PHARMACY

Novo Nordisk to develop investigational diabetes treatment

BY Alaric DeArment

BAGSVAERD, Denmark Novo Nordisk has started an early-stage clinical trial in the United Kingdom of an investigational drug for treating diabetes, the Danish drug maker announced Wednesday.

Under the terms of an agreement with Cedar Knolls, N.J.-based drug maker Emisphere Technologies, it made a $2 million milestone payment for the phase 1 trial of NN9924, which was developed using Emisphere’s Eligen drug-development platform. Novo Nordisk expects to report results from the 155-patient trial in 2011.

The drug is a pill-based GLP-1 analog, belonging to the same class as Novo Nordisk’s Victoza (liraglutide). GLP-1 is a natural hormone that controls blood sugar levels by stimulating the release of insulin only when blood sugar levels become too high. People with Type 2 diabetes often have an impaired ability to produce the hormone.

“We still have a long road with many challenges ahead of us before a GLP-1 pill becomes a reality,” Novo Nordisk SVP and head of diabetes research Peter Kurtzhals said in a statement. “But with the progress we have made so far, I am convinced it is only a matter of time before we make it.”

keyboard_arrow_downCOMMENTS

Leave a Reply

No comments found

TRENDING STORIES

Polls

Which area of the industry do you think Amazon’s entry would shake up the most?
PHARMACY

Study: Some African-American diabetics at risk of developing retinal disease

BY Alaric DeArment

NEW YORK African-American diabetics who consume large amounts of calories and sodium risk developing more severe retinal disease than those who don’t, according to a study published in the January issue of Archives of Ophthalmology.

Researchers at the New York University College of Dentistry and the New Jersey Medical School at the University of Medicine and Dentistry of New Jersey examined 469 African-American patients with Type 1 diabetes who enrolled in the study between 1993 and 1998, administering eye exams, blood tests and a diet questionnaire after a six-year follow-up.

Those with the highest caloric intake at the beginning of the study were more likely to develop retinopathy leading to vision loss by the end of the six-year period, while those with high sodium intake had the highest risk of developing macular edema.

“In African American patients with Type 1 diabetes, high caloric and sodium intakes are significant and independent risk factors for progression to severe forms of diabetic retinopathy,” the authors wrote. “These results suggest that low caloric and sodium intakes in African American individuals with Type 1 diabetes mellitus may have a beneficial effect on the progression of diabetic retinopathy and thus might be part of dietary recommendations for this population.”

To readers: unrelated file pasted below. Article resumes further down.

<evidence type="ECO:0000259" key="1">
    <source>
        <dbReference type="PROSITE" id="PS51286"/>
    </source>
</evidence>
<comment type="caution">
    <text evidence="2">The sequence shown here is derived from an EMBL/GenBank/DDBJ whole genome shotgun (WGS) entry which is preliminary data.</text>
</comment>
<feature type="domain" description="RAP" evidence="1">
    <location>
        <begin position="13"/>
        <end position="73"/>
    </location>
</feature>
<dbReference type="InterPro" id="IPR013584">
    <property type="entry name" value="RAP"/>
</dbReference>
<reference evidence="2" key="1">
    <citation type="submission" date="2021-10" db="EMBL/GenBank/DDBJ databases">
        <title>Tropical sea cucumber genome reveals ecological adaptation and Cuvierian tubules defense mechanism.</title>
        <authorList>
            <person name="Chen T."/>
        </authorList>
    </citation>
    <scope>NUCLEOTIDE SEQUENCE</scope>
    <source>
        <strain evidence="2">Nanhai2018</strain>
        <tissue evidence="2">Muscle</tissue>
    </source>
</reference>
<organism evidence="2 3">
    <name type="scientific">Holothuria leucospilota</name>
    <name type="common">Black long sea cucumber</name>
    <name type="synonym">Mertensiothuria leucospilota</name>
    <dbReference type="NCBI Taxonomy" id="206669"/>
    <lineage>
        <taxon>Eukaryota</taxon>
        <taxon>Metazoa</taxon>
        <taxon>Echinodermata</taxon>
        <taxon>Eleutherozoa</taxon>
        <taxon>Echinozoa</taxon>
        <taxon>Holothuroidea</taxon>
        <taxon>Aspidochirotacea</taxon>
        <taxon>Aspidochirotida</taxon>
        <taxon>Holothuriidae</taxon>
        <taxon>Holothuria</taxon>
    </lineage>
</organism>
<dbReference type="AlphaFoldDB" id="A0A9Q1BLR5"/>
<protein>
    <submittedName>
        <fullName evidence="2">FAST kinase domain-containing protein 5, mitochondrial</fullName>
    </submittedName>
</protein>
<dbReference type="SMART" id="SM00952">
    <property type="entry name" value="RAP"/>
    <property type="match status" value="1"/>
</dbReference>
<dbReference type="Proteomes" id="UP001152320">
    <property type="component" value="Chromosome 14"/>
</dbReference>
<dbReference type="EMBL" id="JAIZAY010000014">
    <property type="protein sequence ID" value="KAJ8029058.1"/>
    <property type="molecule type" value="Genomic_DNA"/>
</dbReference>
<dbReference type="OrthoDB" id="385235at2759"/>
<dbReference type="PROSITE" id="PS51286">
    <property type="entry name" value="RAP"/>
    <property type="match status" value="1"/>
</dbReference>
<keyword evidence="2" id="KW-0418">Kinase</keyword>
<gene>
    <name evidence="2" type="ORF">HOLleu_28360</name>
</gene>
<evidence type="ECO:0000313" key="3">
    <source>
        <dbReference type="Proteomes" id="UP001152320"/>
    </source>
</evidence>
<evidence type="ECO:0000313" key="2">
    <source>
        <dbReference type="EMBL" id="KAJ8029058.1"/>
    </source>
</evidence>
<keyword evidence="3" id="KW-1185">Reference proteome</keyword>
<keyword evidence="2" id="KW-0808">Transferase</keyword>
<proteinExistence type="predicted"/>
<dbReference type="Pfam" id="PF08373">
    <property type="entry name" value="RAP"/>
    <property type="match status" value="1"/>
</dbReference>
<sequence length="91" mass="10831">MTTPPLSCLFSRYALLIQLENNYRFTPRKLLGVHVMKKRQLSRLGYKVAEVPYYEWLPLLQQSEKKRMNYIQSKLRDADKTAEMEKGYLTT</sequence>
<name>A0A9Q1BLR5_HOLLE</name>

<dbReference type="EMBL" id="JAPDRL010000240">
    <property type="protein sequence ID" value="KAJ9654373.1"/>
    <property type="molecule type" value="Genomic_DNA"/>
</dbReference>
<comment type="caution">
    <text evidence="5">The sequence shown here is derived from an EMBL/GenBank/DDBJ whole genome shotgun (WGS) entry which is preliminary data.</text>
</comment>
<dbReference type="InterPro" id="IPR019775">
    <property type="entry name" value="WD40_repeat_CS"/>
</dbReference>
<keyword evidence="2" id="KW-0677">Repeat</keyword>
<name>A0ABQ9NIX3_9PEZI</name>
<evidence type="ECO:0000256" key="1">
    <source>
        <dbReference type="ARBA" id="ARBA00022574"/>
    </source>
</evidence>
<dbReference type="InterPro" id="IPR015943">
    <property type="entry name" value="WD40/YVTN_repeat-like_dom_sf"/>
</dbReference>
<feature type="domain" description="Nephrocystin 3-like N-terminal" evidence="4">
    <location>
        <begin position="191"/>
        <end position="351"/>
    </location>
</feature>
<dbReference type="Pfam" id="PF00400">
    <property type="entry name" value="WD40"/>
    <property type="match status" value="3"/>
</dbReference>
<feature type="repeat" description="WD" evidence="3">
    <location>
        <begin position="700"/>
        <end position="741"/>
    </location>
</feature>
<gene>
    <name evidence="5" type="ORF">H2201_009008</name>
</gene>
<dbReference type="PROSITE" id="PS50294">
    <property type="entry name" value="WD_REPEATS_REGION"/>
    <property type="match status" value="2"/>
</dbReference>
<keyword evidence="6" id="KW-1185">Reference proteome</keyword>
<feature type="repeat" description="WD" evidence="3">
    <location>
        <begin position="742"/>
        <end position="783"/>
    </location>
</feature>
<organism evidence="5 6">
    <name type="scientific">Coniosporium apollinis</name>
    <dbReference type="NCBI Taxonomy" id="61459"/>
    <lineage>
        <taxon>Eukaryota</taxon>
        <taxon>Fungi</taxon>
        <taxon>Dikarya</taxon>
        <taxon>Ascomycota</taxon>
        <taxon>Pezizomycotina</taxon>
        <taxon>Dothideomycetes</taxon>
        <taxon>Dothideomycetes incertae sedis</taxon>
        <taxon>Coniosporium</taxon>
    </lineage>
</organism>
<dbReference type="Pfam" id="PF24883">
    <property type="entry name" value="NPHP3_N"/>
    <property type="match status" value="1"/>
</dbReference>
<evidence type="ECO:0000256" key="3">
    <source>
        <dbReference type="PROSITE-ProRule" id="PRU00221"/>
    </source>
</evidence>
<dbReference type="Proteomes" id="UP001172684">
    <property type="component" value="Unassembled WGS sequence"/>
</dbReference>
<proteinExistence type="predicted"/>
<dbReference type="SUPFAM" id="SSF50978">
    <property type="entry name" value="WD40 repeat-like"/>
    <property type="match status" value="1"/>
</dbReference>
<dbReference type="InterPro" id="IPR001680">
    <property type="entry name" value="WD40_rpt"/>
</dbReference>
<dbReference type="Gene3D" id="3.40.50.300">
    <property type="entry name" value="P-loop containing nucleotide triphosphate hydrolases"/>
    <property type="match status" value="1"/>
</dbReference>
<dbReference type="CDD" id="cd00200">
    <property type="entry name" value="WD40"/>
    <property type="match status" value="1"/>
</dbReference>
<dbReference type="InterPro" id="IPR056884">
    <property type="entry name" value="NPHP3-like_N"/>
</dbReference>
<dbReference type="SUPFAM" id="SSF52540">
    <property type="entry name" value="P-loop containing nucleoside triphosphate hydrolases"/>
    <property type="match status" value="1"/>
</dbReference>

keyboard_arrow_downCOMMENTS

Leave a Reply

No comments found

TRENDING STORIES

Polls

Which area of the industry do you think Amazon’s entry would shake up the most?
PHARMACY

Google.org to expand Google Flu Trends tracking

BY Michael Johnsen

MOUNTAIN VIEW, Calif. Google.org on Tuesday announced on its blog site that it is expanding its Google Flu Trends tracking capabilities from the macro to the micro.

“We’ve been chatting with public health officials about new ways we can help people understand the spread of flu during this unusual time and today we’re excited to bring city level flu estimates to 121 cities in the United States,” the company wrote in its blog.

The city level estimates are “experimental,” the company cautioned, meaning they haven’t been validated against official data. However, the estimates are made in a similar manner to its U.S. national estimates, which have been validated.

In contrast to the unusually early spike of flu activity this October, Google Flu Trends is currently showing a low level of activity in the United States.

Google Flu Trends helps estimate flu trends in real time by tracking the popularity of certain Google search queries.

keyboard_arrow_downCOMMENTS

Leave a Reply

No comments found

TRENDING STORIES

Polls

Which area of the industry do you think Amazon’s entry would shake up the most?